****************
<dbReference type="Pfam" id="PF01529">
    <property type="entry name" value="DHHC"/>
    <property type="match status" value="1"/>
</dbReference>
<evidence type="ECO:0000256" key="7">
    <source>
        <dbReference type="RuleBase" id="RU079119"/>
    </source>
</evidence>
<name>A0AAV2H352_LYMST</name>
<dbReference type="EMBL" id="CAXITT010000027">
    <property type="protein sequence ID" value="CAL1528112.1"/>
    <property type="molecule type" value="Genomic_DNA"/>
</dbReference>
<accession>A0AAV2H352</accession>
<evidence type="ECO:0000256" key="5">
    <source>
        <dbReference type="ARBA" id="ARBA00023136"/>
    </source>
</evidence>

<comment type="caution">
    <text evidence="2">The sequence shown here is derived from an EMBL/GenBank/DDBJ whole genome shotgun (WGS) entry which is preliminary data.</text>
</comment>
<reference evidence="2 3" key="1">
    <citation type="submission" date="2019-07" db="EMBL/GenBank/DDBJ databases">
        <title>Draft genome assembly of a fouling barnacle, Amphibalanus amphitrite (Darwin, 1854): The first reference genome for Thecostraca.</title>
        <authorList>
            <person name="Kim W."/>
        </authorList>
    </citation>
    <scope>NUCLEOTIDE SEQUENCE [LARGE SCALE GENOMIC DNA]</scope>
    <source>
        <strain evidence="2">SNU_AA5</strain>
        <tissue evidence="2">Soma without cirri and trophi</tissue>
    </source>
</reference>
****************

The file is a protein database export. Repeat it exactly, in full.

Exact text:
<dbReference type="Pfam" id="PF01529">
    <property type="entry name" value="DHHC"/>
    <property type="match status" value="1"/>
</dbReference>
<evidence type="ECO:0000256" key="7">
    <source>
        <dbReference type="RuleBase" id="RU079119"/>
    </source>
</evidence>
<name>A0AAV2H352_LYMST</name>
<dbReference type="EMBL" id="CAXITT010000027">
    <property type="protein sequence ID" value="CAL1528112.1"/>
    <property type="molecule type" value="Genomic_DNA"/>
</dbReference>
<accession>A0AAV2H352</accession>
<evidence type="ECO:0000256" key="5">
    <source>
        <dbReference type="ARBA" id="ARBA00023136"/>
    </source>
</evidence>

<comment type="caution">
    <text evidence="2">The sequence shown here is derived from an EMBL/GenBank/DDBJ whole genome shotgun (WGS) entry which is preliminary data.</text>
</comment>
<reference evidence="2 3" key="1">
    <citation type="submission" date="2019-07" db="EMBL/GenBank/DDBJ databases">
        <title>Draft genome assembly of a fouling barnacle, Amphibalanus amphitrite (Darwin, 1854): The first reference genome for Thecostraca.</title>
        <authorList>
            <person name="Kim W."/>
        </authorList>
    </citation>
    <scope>NUCLEOTIDE SEQUENCE [LARGE SCALE GENOMIC DNA]</scope>
    <source>
        <strain evidence="2">SNU_AA5</strain>
        <tissue evidence="2">Soma without cirri and trophi</tissue>
    </source>
</reference>